Nearly 40 years ago this month, athletes on the Yale University Women’s Crew team staged a now-historic protest in support of Title IX, an amendment that outlawed sex-based discrimination in education, including collegiate sports. Although we have come a long way since then, varsity sports— especially contact sports— are normally associated with maleness, despite the talented women playing on fields across the world. For The Bears, Providence-based photographer Alejandra Carles-Tolra chronicles the rise of a new group female athletes who are making waves in the Ivy League sports world: Brown University’s Women’s Rugby team.
Carles-Tolra is drawn to women who defy stereotypes to enter into male-dominated activities. Rugby, she explains, is often referred to as a form of “elegant violence,” a sport revered for both the agility and resilience it requires of its athletes. The sport requires a marriage of finesse and force, delicacy and tenacity, blurring the lines between traits that are normally classified either as “feminine” or “masculine.” In her eyes, the Brown Bears cannot be categorized simply as women in a traditionally male world but rather as pioneers who are reshaping the ways in which we view not only contact sports but also conventional modes of femininity. In them, vulnerability and incredible strength exist side by side.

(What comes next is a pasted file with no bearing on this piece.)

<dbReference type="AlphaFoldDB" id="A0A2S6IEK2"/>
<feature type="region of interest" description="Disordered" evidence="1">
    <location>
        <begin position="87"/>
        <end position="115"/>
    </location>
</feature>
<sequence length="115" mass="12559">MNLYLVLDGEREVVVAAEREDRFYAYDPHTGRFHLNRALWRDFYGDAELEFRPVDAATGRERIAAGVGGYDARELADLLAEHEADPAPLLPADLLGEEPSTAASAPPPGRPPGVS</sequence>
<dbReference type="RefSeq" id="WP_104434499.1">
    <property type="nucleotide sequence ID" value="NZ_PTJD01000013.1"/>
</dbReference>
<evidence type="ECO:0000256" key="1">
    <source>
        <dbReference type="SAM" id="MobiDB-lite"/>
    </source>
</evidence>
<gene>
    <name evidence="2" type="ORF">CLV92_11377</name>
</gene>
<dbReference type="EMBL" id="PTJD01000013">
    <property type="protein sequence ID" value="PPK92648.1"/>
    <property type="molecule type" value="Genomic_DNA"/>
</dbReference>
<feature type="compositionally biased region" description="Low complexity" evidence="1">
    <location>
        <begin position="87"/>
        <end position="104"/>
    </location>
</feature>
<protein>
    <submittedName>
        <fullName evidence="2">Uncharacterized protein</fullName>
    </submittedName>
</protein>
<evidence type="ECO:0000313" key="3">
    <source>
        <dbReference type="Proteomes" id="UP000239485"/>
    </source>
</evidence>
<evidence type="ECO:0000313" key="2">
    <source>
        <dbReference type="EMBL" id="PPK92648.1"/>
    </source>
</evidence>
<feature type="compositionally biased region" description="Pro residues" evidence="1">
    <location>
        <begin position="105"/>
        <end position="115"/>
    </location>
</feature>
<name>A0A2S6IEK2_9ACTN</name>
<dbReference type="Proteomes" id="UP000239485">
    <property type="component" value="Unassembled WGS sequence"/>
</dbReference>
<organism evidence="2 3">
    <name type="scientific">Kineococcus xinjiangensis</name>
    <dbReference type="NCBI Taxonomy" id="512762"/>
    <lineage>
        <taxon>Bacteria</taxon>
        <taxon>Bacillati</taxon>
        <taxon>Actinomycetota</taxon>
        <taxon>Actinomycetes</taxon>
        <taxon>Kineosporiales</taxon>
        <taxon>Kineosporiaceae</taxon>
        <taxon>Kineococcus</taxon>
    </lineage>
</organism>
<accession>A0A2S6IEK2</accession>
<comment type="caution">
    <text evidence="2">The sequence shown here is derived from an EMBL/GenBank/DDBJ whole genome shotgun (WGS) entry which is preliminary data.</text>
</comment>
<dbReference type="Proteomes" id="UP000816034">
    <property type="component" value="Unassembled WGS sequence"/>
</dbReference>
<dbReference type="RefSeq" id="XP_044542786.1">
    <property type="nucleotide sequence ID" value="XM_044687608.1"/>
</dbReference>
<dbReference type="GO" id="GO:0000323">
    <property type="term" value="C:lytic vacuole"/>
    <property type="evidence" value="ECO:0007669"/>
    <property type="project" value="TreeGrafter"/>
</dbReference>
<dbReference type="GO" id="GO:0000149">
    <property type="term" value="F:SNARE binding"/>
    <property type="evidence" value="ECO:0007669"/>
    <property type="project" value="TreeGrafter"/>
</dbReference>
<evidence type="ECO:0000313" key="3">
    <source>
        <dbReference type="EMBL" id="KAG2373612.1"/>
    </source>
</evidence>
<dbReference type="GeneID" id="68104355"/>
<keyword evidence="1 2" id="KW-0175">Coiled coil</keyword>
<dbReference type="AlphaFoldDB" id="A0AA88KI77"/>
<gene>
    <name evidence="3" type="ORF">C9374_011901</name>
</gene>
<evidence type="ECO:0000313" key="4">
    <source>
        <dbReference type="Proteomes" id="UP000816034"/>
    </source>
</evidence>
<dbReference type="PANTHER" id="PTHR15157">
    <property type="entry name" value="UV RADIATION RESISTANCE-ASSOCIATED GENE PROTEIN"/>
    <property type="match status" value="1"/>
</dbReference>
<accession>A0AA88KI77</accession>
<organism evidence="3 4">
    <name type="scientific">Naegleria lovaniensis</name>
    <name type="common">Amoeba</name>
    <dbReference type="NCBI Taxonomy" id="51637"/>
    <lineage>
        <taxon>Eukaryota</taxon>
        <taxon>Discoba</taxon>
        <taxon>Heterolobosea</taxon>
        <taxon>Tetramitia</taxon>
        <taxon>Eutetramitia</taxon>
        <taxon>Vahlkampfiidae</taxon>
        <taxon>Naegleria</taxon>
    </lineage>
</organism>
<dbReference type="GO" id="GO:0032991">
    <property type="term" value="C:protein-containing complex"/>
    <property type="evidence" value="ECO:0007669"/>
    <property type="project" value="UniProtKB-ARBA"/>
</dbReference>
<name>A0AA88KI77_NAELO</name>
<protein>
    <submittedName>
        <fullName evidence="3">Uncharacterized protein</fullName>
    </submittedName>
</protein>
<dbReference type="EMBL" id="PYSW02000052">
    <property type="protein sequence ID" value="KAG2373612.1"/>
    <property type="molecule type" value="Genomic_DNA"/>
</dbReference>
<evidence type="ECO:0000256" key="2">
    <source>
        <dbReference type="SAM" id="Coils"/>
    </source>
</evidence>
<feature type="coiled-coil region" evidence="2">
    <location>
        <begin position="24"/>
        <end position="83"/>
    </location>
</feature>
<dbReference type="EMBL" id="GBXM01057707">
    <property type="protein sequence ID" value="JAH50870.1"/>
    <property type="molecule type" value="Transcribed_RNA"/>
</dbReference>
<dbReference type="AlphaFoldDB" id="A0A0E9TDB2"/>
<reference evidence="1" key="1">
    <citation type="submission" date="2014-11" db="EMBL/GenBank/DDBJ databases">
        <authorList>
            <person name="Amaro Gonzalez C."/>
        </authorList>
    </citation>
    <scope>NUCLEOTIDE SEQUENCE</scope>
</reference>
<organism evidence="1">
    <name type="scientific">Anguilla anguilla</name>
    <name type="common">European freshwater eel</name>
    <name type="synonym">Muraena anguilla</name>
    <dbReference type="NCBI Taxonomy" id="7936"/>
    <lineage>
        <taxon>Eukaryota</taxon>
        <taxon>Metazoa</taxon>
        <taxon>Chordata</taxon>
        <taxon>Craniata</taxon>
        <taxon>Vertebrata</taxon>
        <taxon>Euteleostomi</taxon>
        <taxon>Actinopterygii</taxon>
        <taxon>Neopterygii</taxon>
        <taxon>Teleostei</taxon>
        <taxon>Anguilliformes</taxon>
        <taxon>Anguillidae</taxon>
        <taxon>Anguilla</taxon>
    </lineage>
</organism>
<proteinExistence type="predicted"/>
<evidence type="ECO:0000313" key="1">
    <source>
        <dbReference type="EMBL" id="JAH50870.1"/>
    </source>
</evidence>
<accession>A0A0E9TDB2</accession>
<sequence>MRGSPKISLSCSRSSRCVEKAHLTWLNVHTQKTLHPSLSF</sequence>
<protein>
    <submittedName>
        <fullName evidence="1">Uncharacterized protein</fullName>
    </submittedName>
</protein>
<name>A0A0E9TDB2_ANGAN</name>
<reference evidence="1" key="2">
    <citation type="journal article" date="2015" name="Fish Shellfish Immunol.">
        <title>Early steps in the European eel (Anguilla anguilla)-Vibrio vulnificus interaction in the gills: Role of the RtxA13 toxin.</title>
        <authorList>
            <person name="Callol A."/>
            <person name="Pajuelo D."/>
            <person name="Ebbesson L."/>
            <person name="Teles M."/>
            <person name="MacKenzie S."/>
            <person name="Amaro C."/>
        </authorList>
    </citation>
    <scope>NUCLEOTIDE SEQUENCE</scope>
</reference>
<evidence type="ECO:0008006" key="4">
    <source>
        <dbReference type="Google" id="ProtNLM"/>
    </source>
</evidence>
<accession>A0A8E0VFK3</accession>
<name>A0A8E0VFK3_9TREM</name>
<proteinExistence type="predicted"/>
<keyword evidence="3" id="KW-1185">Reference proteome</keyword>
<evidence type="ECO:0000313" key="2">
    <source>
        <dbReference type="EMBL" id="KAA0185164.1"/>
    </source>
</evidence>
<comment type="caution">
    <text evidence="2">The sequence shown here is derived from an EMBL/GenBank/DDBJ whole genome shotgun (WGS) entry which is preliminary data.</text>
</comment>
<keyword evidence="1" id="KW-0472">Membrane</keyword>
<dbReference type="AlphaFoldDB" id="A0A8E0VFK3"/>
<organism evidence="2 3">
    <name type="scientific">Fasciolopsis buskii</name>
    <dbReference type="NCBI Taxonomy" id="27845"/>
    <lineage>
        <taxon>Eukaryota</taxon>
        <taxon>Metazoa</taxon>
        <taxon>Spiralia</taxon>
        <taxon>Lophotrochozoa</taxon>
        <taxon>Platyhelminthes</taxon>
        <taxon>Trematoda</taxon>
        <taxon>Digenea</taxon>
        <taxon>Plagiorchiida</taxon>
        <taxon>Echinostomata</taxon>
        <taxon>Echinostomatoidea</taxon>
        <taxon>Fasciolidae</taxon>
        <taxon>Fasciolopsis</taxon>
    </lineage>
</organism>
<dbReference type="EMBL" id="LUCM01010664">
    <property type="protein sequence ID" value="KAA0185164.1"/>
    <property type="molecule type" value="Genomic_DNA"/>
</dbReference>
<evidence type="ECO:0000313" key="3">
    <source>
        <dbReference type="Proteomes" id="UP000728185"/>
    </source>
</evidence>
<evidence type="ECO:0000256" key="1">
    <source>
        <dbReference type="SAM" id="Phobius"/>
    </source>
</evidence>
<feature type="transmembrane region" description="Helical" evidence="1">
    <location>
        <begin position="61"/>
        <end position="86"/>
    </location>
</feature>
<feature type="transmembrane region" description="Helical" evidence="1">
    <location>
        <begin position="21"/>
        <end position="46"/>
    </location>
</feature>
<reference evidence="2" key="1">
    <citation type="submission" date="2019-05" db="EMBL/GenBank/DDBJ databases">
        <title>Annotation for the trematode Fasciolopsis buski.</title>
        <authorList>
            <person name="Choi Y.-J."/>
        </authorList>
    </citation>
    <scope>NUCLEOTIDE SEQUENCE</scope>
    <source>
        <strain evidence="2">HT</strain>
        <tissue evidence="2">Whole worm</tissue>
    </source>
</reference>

The photographer discovered the team shortly after settling in Providence, when women’s rugby was not yet a varsity sport but a club. After contacting the captain and sitting down with their coach, she became a regular fixture on the field, shooting everything from practice to games. Since the Spring of 2013, they have been playing on a varsity level, and the rest of the world is following suit, beginning with the 2016 introduction of Women’s Rugby in the Olympic Games.
Perhaps more than anything, The Bears is about community, a story of individual women who give of themselves entirely for the good of the team. As these young women grow into themselves, they build a powerful collective that it turn helps to shape the people that they are becoming. Over the course of their four years, they will be tested physically and psychically, pushed to their limits in the pursuit of greatness. “I hope the players see my photographs as a celebration of their strength and identity,” concludes Carles-Tolra.